Bipolar blogger Natasha Tracy offers exclusive insight into the world of bipolar disorder.See all posts »
Acceptance of a Mental Illness Diagnosis
Accepting that you have a mental illness can be difficult and it takes time. It's the first and possibly the hardest step to feeling better.
Imagine that you’ve been having a really bad few months. Imagine that life has been turned completely upside down and you no longer know what is happening. Imagine that your emotions have become your enemy as you fight to understand why such strong ones keep popping up for no reason. Imagine going through a Kleenex box a week because of the rivers you cry. Imagine racking up a credit card debt that you can’t pay on things you can’t afford and you aren’t even sure why.
Then imagine a doctor telling you, you had a 1-in-5 chance of dying.
Welcome the diagnosis of bipolar disorder. You take the worst moments of your life, multiply them by the worst news of your life and voilà, you’ve discovered what it’s like to find out you have a mental illness.
It’s not fun. And it’s really no wonder that people don’t want to hear it, don’t want to believe it and basically want to ignore it.
Getting the Bipolar Diagnosis
For many, getting a diagnosis of bipolar disorder is the worst thing imaginable, but for others, it’s actually a relief. After all the terrible things that have happened, there is finally an answer: there is finally a name for what you have been going through. You’re not just crazy.
Of course, for others, the bipolar diagnosis is the worst thing that has ever happened to them and denial, anger, blame, and other very strong emotions set in.
A Bipolar Diagnosis is a Little Death
That’s because learning that you have a life-long disorder, like bipolar disorder, is like a little death and you have to grieve what you have lost. You have lost your “normalcy.” You have probably lost a med-free life. You have lost a therapy-free and doctor-free life. You have lost everything outside the limitations that the disease has placed on you. You have lost a lot.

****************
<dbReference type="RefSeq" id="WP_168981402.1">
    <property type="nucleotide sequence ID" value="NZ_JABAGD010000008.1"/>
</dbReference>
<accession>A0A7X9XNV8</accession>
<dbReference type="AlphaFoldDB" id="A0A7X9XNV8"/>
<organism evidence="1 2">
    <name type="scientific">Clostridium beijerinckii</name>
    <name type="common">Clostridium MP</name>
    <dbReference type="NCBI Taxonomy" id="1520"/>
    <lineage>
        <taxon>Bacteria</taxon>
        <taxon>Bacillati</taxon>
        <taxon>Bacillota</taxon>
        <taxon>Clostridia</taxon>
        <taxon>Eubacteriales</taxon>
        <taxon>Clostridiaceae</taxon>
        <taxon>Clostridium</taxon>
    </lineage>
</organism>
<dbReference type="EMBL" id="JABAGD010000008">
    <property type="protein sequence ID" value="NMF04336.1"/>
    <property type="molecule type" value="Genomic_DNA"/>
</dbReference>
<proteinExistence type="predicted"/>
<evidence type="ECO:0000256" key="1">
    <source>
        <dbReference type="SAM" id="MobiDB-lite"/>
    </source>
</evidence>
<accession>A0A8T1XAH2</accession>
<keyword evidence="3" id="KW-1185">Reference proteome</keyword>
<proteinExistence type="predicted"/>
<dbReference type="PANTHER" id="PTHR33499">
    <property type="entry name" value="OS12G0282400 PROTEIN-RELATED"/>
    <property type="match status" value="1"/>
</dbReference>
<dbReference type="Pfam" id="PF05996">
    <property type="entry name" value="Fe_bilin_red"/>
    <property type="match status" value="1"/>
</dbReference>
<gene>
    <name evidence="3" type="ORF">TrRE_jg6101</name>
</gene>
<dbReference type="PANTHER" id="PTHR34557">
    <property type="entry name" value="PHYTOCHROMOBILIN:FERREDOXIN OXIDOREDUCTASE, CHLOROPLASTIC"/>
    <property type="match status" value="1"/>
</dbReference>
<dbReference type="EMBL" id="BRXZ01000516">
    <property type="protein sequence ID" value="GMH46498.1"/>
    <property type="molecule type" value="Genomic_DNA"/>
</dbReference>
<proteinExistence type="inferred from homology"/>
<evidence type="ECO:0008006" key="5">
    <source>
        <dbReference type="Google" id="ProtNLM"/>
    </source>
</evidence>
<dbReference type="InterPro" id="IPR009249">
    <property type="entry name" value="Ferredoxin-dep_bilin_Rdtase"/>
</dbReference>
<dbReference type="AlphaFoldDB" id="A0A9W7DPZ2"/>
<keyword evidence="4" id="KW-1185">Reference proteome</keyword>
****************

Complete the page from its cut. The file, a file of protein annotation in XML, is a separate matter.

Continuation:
And so the stages of grief are inevitable—denial, guilt, anger, bargaining, depression—all eventually, hopefully, leading to acceptance and maybe even hope.
And let’s not forget the people around the person with the fresh diagnosis experience this death in their own way too. Bipolar can take a lot from many.
Working Through the Bipolar Diagnosis
But like I said, at the end there is acceptance and hope. Hope that you can turn things around. Hope that all the craziness that has surrounded you will end. Hope that life can return to normal. Hope that bipolar disorder can be handled just like any other medical disorder.
But it’s important to understand that it takes time to get to that place. It takes time to go from the worst news of your life to a place where you hope to see it in the rear-view. It takes time to see medication and therapy as an answer and not just another problem. It takes time to see a life-long illness simply as another part of who you are and not all of who you are. It takes time to see the hope through the chaos.
So give yourself a break as you work through the stages. Acceptance take time and work but you will get there when you are ready. Until then, try to work with your doctor in the best way that you know how and know that many have been where you are and come out the other side.
I did it and so can you.